An analysis of real-world use of first-line palliative treatment for metastatic esophagogastric cancer supports the use of doublet regimens over triplet chemotherapy protocols. The odds of survival are similar for both, but toxicity is less with fewer drugs.
The study also showed a strikingly large degree of heterogeneity in the drugs chosen to treat this incurable malignancy, which could have negative consequences for patient outcomes, the authors suggest.
The findings were published online on July 24 in the International Journal of Cancer.
"Palliative treatment represents an important part of esophagogastric cancer care, since approximately one-third of esophagogastric cancer patients have metastases at initial diagnoses, and curative treatment options are not available," senior author Hanneke van Laarhoven, MD, PhD, University of Amsterdam, the Netherlands, and colleagues observe.
"We found a strikingly wide variation of 45 different systemic therapy regimens that were administered," they continue.
"This heterogeneity in treatment is undesirable, especially in the case of unconventional treatment combinations [because] the use of an unusual treatment regimen may limit opportunities for second-line treatment and subsequent OS (overall survival) benefit," they add.
Data From National Cancer Registry
For the study, the team identified 2204 patients with synchronous metastatic esophgogastric cancer who underwent treatment with some form of systemic chemotherapy from 2010 to 2016 from the Netherlands Cancer Registry.
Patients with either adenocarcinoma or squamous cell carcinoma of the esophagus or the gastroesophageal junction of the stomach were included in the analysis.
First-line treatment was defined as the first systemic treatment patients were given, either as monotherapy or as a combination regimen, until discontinuation.
"Systemic treatment strategies were divided into monotherapy, doublet and triplet chemotherapy," van Laarhoven and colleagues note.
Regimens containing trastuzumab (multiple brands) were singled out as a singular treatment strategy.
Some 45% of patients received doublet chemotherapy, and another 34% received triplet chemotherapy, the authors note. Monotherapy and trastuzumab-containing regimens were each given to 10% of the cohort.
The most commonly used regimen in this Dutch cohort was capecitabine (Xeloda, Genentech) plus oxaliplatin (Eloxatin, Sanofi-Aventis), received by 21% of patients, followed by the triplet consisting of epirubicin (Ellence, Pfizer), oxaliplatin, and capecitabine at 20%.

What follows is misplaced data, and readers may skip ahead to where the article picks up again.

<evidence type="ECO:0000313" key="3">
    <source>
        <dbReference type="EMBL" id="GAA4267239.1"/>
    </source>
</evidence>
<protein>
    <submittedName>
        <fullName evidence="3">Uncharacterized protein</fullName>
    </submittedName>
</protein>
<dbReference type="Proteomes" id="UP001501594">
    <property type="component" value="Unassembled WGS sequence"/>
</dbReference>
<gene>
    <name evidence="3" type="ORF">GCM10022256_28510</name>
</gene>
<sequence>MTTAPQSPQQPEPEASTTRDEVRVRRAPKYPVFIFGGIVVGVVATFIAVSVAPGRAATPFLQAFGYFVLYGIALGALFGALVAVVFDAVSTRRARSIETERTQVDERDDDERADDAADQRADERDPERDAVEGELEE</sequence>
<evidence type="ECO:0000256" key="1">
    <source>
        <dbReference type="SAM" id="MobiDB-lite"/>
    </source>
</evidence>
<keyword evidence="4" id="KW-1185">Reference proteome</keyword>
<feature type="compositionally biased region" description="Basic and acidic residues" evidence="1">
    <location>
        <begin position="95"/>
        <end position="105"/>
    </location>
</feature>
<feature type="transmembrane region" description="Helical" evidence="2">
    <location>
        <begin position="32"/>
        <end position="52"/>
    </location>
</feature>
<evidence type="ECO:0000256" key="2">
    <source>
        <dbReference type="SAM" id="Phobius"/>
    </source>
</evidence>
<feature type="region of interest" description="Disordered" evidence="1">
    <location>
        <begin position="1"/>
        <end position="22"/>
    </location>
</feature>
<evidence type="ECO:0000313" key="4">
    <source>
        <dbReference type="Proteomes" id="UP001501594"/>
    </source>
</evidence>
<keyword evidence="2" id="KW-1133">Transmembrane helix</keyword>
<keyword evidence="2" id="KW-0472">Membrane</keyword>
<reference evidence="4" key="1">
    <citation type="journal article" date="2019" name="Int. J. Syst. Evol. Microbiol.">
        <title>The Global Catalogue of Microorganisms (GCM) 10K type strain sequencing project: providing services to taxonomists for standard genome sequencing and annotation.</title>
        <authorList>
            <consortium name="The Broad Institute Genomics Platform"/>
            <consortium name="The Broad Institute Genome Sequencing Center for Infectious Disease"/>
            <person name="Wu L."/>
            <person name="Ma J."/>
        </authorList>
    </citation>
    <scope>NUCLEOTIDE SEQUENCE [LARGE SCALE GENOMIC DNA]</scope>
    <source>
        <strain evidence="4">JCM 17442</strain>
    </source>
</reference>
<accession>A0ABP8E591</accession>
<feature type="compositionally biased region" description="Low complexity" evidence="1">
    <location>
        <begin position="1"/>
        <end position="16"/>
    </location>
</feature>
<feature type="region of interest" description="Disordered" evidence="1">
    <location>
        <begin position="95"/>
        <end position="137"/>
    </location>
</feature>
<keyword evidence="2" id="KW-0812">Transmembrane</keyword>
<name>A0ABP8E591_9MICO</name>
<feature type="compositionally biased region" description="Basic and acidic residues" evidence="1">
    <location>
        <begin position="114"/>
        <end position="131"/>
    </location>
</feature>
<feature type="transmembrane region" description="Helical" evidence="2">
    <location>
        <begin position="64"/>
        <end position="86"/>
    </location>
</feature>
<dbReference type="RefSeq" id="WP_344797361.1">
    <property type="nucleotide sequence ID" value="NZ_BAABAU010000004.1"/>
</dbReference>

For the overall cohort, median OS was 7.5 months, the authors note.
OS was best in patients who were treated with a trastuzumab-containing regimen, at 11.9 months, and was worse for those who received monotherapy, they add.
The authors recommend that best supportive care be offered to patients who cannot tolerate a dual chemotherapy regimen. They argue that survival is significantly diminished when only single-drug therapy is used and that toxicity is only marginally less with single-drug therapy than with doublet regimens.
Survival odds as well as time to treatment failure (TTF) were identical for patients who were treated with a doublet or a triple regimen, at an adjusted hazard ratio of 0.92 for both endpoints, the investigators note.
With regard to different combinations of drugs, the investigators did not find any survival advantage for cisplatin, gemcitabine, or platinum-taxane doublets over fluoropyrimidine doublets.
Nor was there any survival advantage for anthracycline triplets over fluoropyrimidine doublets.
On the other hand, both OS and TTF were significantly better with taxane triplets than with fluoropyrimdine doublets. Taxane triplets extended OS by 37% and TTF by 33%.
"Both trastuzumab- and targeted therapy–containing regimens showed significantly better OS and TTF than fluoropyrimidine doublets," the authors observe.
Details of Toxicity Profiles
A subgroup of 1221 patients were diagnosed with metastatic esophagogastric cancer from 2010 to 2014. In this cohort, toxicity of grades 3 to 5 was reported in 27% of patients overall.
"Trastuzumab-containing regimens induced the highest complication rate (45%), followed by triplets (33%), doublets (21%) and monotherapy (17%)," the authors note.
Eighteen patients died from complications due to the treatment. Seven of these patients were treated with a triplet, five were treated with a doublet, two with monotherapy, and three with a trastuzumab-containing regimen.
"Population-based data represent a wide variation of patients, including frail patients and patients with comorbidity who are usually not included in conventional clinical trials," the authors observe.
"Real-world evidence, if well analyzed and interpreted, is therefore highly potent in efficiently adding information about systemic treatment alongside the results of these trials," they conclude.
The study was funded by a grant from Lilly Oncology. Laarhoven has served as a consultant for Bristol-Myers Squibb, Celgene, Lilly, and Nordic and has received research funding from Bayer, Bristol-Myers Squib, Celgene, Lilly, Merck Serono, MSD, Nordic, Philips, and Roche. Several coauthors also have relationships with pharmaceutical companies, as detailed in the original article.
Int J Cancer. Published online July 24, 2019. Full text
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Cite this: Real-World Data Favor Doublets in Esophageal/Gastric Cancer - Medscape - Sep 02, 2019.